One final note take a look at what splits retrosheet has for Duke. They only have one season in Brooklyn but all his seasons after that. Every year at the Coliseum except his first he was a great player at home not so great away.

        Comment


        • #19
          Interesting...

          Note...I wasn't saying it was JUST the park doing him in...merely that Ebbots Field was a major reason he did so well from '53 through '57 and even if you account for his injuries, not quite as well after 1957.

          Comment


          • #20
            Okay so how do you account for the injuries? You don't know what injuries he suffered and how they effected his play so how can one account for his injuries when looking at his seasonal play?

            Comment


            • #21
              His injuries, while they certainly had an effect, are not that much worse than what typically happens when a player ages. Applying a standard aging curve to his career and prorating out his playing time to fuller seasons gives you a decent estimate.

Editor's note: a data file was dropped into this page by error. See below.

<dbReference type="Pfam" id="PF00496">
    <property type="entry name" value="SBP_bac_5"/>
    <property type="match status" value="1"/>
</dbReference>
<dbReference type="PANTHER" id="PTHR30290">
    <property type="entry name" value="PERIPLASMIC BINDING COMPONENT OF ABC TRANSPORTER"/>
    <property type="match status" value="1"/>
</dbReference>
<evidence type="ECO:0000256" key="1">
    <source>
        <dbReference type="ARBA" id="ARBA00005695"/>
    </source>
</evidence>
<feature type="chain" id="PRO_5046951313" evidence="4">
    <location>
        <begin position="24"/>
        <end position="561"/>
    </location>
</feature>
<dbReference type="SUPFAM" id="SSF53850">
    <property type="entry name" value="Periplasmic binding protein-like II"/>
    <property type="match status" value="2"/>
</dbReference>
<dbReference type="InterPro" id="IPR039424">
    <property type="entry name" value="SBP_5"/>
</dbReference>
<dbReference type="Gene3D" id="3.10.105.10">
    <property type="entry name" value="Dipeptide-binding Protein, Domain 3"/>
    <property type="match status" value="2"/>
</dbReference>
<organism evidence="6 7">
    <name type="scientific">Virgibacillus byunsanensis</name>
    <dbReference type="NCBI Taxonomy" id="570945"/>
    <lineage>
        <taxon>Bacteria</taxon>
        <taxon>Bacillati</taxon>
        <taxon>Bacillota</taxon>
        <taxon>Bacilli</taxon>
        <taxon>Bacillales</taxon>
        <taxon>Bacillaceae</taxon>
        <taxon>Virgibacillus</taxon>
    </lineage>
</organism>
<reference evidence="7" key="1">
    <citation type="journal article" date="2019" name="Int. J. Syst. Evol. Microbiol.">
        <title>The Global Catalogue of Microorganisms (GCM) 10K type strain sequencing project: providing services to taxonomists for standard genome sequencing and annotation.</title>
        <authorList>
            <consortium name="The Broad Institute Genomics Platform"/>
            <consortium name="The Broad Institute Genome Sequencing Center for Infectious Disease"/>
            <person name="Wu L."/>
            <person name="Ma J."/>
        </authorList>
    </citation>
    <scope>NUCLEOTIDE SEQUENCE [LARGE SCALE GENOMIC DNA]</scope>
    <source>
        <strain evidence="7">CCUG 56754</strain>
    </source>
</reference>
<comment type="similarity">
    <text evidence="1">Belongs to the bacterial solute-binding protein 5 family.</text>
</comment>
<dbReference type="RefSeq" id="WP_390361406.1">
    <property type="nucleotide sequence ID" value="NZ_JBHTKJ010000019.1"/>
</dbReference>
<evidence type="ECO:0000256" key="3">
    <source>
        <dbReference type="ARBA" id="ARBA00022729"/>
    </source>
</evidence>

Comment


              • #22
                Originally posted by SABR Matt
                His injuries, while they certainly had an effect, are not that much worse than what typically happens when a player ages. Applying a standard aging curve to his career and prorating out his playing time to fuller seasons gives you a decent estimate.

                Again how do you know what they are and if they are worse, the same or better?

                Can one simply say that Mike Schmidt's or Don Mattingly's injuries are not much worse then what happens when a player ages? So we should apply a standard aging curve?

                Comment


                • #23
                  You've already defined what Snider's injuries were...much of which I already was aware of from reading (though I didn't know about his arm injury...or I knew his arm was hurting I didn't know why he hurt it or played through it though)...I certainly agree that injuries hurt his performance significantly following 1957, but it baffles me that you would deny just how much Snider was helped by Ebbots...truly baffles me.

                  Comment


                  • #24